January 28, 1963
Hungarian Embassy in Havana (Beck), Report on 'Relations Between Cuba and the Socialist Countries Since the [Cuban Missile] Crisis'
This document was made possible with support from Leon Levy Foundation
The Embassy of the Hungarian People’s Republic TOP SECRET!
47/ 1963/ top secret Written: in four copies
Typed by Elemérné Vajda three to Center
one to Embassy
Havana, 28 January 1963
Subject: The relations between Cuba and the socialist countries since the crisis.
Since the Caribbean crisis a by-stander has not been able to see any change in the relations between Cuba and the socialist countries. I could characterize the pre-crisis situation in the following way: The Cuban leadership /the party and government/ was on the right track to form such a relationship with the Soviet Union and the other countries as was between us and the Soviet Union for example.
The crisis and its solution, however, brought up a lot of facts from the Cuban side that make it possible to achieve this only through a longer and more crooked development, in the long run. It has turned out that within the layer of Cuban leaders the number and, most of all, the influence of those who may be really called Marxists and communists is smaller than we believed. We can feel the impact of various nationalist or petit-bourgeois opinions and of the practical standpoints and measures originating from them. I would like to mention only a few phenomena: instead of the economic building work, they still pay the most attention to “world revolution,” that is, as the Cubans put it, to the Latin American revolution; the organization of the party needs a long time undoubtedly, but its dragging-on results only from the fact that the importance and role of the party is underestimated; there has not evolved yet a form of collective leadership that can really be called collective; cooperation with the socialist countries is one-sided in the most different fields, it consists mainly of help provided to Cuba.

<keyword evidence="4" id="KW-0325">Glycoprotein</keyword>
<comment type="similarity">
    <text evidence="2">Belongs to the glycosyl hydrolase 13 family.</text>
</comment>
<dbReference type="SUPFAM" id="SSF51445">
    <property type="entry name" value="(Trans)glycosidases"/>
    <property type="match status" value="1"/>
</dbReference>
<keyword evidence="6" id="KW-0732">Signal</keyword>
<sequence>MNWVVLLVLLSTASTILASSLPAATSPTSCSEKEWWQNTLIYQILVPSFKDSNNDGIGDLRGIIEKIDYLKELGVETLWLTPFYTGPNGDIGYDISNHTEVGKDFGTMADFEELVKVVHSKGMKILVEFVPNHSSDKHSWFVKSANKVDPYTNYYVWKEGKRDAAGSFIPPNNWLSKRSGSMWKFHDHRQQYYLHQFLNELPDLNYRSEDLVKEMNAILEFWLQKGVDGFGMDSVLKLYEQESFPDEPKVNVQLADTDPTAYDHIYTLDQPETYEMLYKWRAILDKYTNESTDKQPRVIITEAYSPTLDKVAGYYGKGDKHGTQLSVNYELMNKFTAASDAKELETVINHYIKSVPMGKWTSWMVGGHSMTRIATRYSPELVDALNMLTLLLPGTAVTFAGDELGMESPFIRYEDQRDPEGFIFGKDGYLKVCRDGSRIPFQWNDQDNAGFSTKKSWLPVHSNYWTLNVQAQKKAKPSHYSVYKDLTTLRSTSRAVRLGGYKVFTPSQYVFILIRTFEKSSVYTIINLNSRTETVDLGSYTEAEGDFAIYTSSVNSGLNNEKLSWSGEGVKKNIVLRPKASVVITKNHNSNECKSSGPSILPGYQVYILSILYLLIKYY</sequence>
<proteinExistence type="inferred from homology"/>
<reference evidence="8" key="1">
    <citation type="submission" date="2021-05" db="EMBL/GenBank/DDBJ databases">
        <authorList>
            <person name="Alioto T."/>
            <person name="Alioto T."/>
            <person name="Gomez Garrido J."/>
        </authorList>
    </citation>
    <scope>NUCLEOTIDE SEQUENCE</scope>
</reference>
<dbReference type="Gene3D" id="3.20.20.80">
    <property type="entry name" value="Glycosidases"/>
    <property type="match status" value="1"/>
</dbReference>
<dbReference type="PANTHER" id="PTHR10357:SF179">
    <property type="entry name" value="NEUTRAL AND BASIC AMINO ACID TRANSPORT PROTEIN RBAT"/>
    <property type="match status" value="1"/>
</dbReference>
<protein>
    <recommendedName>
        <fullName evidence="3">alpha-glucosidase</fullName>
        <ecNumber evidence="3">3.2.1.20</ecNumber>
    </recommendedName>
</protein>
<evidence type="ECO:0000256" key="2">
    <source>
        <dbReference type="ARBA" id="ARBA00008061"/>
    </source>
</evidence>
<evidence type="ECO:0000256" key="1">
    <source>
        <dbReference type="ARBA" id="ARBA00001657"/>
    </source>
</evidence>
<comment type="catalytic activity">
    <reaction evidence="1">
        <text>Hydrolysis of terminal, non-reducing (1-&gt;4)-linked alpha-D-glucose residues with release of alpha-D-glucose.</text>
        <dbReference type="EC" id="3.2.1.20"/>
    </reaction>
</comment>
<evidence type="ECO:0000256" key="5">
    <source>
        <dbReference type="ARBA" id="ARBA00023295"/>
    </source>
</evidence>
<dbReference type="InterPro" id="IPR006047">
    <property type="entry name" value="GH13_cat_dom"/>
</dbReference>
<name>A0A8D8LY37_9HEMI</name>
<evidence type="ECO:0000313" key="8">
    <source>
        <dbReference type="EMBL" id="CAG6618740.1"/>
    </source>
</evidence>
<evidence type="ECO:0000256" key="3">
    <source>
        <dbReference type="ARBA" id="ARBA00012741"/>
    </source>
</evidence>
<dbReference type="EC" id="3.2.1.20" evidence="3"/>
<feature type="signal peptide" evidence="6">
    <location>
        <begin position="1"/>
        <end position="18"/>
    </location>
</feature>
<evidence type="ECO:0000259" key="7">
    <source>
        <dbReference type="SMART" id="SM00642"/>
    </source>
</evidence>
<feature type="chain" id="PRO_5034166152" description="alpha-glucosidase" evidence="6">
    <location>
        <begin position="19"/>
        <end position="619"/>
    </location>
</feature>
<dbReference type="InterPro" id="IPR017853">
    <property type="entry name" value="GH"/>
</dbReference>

Before the crisis, the Cuban leaders at most different levels, beginning from the Prime Minister and the president of the republic [Fidel Castro] talked to the ambassadors of socialist countries, even if rarely, but always completely frankly and openly. It was so in the case of the delegates of different ranks visiting Cuba. These conversations did not only make the acquaintance with the Cuban situation possible, but for the Cuban leaders also the acquaintance with foreign opinions and examples, the lessons that could be learnt from them, etc.
Since the crisis Cuban leaders at all levels have avoided us and the delegations arriving from the socialist countries. If there is a conversation, it is far from being as rich in information as before, conversations are formal and empty.
But the main fact is that, without the socialist camp, mainly and first of all, the Soviet Union, revolutionary Cuba cannot go on existing even for days. The leaders are aware of this and, even if in a wavy line, they are leading the country in the direction to become a real and organic part of the socialist camp. Despite all the conflicts, individual opinions concerning the Caribbean crisis, or the divergence in various matters, they are on the side of the socialist camp and the Soviet Union. The elimination of nationalist and petit-bourgeois phenomena, however, will be achieved only by a long development.
So basically there has not been, nor can be expected, any change in the relationship of Cuba and the socialist camp.
to Comrade Foreign Minister János Péter
Hungarian Ambassador to Cuba János Beck summarizes the current relations between Cuba and other socialist nations. The Cuban Missile Crisis revealed problems in Cuba—weak communist party, a focus on world revolution rather than economic development—and stalled relations between Cuba and socialist countries.
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